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Risk of tuberculosis for TNF-alpha inhibitors, drugs for the treatment of inflammatory and autoimmune conditions





There is an increased risk of tuberculosis, or reactivation of latent tuberculosis, during treatment with tumour necrosis factor alpha ( TNF-alpha ) inhibitors. Tuberculosis in patients receiving TNF-alpha inhibitors can be life-threatening, and deaths from tuberculosis have occurred in these patients.
TNF-alpha inhibitors are therefore contraindicated in patients with active tuberculosis or other severe infections.
Screen patients for active and latent tuberculosis before starting treatment with a TNF-alpha inhibitor. Monitor them closely for infectious diseases including tuberculosis before, during, and after treatment.

TNF-alpha inhibitors are a class of biological medicines that block the proinflammatory cytokine TNF-alpha. The TNF-alpha inhibitors authorised in the UK are Adalimumab, Certolizumab, Etanercept, Golimumab, and Infliximab.
TNF-alpha inhibitors are authorised for the treatment of inflammatory and autoimmune conditions, such as rheumatoid arthritis, ankylosing spondylitits, Crohn’s disease, ulcerative colitis, psoriasis, and psoriatic arthritis.

TNF-alpha plays an important role in inflammatory processes, and is involved in autoimmune diseases, and immune responses to infection. TNF-alpha inhibition increases susceptibility to infectious diseases, including tuberculosis, and increases the risk of reactivation of latent tuberculosis.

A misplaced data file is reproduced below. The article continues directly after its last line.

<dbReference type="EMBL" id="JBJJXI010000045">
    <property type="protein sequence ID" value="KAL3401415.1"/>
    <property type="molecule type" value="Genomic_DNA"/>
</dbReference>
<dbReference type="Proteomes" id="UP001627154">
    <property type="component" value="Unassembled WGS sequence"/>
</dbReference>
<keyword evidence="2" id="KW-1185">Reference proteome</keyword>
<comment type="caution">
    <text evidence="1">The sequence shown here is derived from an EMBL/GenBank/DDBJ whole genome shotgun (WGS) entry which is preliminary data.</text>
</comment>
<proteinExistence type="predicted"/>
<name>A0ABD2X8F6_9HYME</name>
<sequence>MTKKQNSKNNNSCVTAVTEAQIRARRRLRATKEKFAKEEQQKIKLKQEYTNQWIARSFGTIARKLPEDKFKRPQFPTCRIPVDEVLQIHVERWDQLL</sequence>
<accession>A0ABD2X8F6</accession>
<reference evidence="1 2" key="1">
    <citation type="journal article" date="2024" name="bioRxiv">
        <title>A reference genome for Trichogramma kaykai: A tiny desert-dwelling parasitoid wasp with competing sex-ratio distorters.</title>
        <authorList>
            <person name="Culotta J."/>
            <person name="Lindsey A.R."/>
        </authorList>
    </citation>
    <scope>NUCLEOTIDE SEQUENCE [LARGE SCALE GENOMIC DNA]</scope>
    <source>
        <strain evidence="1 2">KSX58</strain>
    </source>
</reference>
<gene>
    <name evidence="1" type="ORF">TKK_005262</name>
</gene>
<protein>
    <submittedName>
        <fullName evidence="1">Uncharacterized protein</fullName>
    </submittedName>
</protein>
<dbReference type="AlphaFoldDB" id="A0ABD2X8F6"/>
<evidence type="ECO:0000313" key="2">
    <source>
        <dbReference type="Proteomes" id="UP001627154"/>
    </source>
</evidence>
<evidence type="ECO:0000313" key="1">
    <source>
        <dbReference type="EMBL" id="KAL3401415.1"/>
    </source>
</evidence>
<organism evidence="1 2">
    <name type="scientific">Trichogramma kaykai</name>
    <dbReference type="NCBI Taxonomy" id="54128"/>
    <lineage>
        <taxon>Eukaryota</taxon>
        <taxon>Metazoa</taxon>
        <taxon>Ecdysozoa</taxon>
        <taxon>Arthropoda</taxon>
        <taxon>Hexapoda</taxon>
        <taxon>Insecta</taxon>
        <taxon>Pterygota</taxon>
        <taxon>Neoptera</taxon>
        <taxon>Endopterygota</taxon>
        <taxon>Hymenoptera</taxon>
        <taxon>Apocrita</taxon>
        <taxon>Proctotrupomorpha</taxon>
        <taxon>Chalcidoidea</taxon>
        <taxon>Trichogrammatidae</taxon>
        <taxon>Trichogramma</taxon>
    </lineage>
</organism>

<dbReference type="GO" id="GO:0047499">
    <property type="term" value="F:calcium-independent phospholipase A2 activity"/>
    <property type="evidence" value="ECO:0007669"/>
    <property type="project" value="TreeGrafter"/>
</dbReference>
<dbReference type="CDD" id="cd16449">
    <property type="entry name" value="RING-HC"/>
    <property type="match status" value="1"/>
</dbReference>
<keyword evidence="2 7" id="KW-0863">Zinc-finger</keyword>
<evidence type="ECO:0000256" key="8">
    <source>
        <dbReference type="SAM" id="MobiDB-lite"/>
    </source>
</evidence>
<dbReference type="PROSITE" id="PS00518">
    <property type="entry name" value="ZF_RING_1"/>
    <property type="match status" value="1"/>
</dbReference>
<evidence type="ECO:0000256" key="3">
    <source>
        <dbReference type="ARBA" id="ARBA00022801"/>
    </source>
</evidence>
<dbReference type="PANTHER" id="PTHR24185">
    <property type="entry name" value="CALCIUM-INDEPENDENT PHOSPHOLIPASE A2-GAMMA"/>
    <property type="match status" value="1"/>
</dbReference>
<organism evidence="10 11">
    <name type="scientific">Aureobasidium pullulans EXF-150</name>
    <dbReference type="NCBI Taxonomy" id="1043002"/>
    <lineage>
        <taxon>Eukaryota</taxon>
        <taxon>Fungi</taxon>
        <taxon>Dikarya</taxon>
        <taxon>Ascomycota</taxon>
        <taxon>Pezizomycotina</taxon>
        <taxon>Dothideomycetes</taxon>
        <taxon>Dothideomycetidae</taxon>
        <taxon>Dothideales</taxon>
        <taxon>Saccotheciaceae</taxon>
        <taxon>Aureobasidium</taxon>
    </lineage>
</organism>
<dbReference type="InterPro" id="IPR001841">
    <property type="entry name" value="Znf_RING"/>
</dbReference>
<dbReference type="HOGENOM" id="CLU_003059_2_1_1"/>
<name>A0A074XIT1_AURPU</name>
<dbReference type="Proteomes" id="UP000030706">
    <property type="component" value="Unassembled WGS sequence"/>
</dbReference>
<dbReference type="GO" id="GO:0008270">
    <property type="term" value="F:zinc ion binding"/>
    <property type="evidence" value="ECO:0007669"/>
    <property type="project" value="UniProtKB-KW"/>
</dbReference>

An increased risk of tuberculosis in patients treated with TNF-alpha inhibitors has been confirmed in large observational studies. Reports of tuberculosis, including fatalities, in patients treated with TNF-alpha inhibitors continue to be received via the Yellow Card Scheme.
In many cases extrapulmonary tuberculosis, presenting as either local or disseminated disease has been reported. In one recent case, a patient receiving a TNF-alpha inhibitor died from tuberculosis that had not been diagnosed.

Advice for healthcare professionals

TNF-alpha inhibitors are contraindicated in patients with active tuberculosis or other severe infections.

Pretreatment screening - Assess all patients for active and latent tuberculosis before starting treatment with a TNF-alpha inhibitor and record the results on the patient's alert card. This assessment should include a detailed medical history of possible previous contact with tuberculosis and any history of immunosuppressive therapy.
Tests that may be used to diagnose active and latent tuberculosis include: interferon-gamma release assay ( IGRA ); tuberculin skin test; chest radiograph.
Be aware of the risk of false-negative tuberculin skin-test results, especially in patients who are severely ill or immunocompromised.

Diagnosis of tuberculosis – a) Active infection: if active tuberculosis is diagnosed, do not start treatment with a TNF-alpha inhibitor; b) Latent infection: if latent tuberculosis is diagnosed, start treatment for this infection before treatment with a TNF-alpha inhibitor; if latent tuberculosis is suspected, consider antituberculous therapy before starting treatment with a TNF-alpha inhibitor.

Monitoring - Closely monitor patients for infectious diseases, including tuberculosis, before, during, and after treatment with a TNF-alpha inhibitor. ( Xagena )

Source: MHRA - Drug Safety Update volume 7 issue 9, 2014: A1

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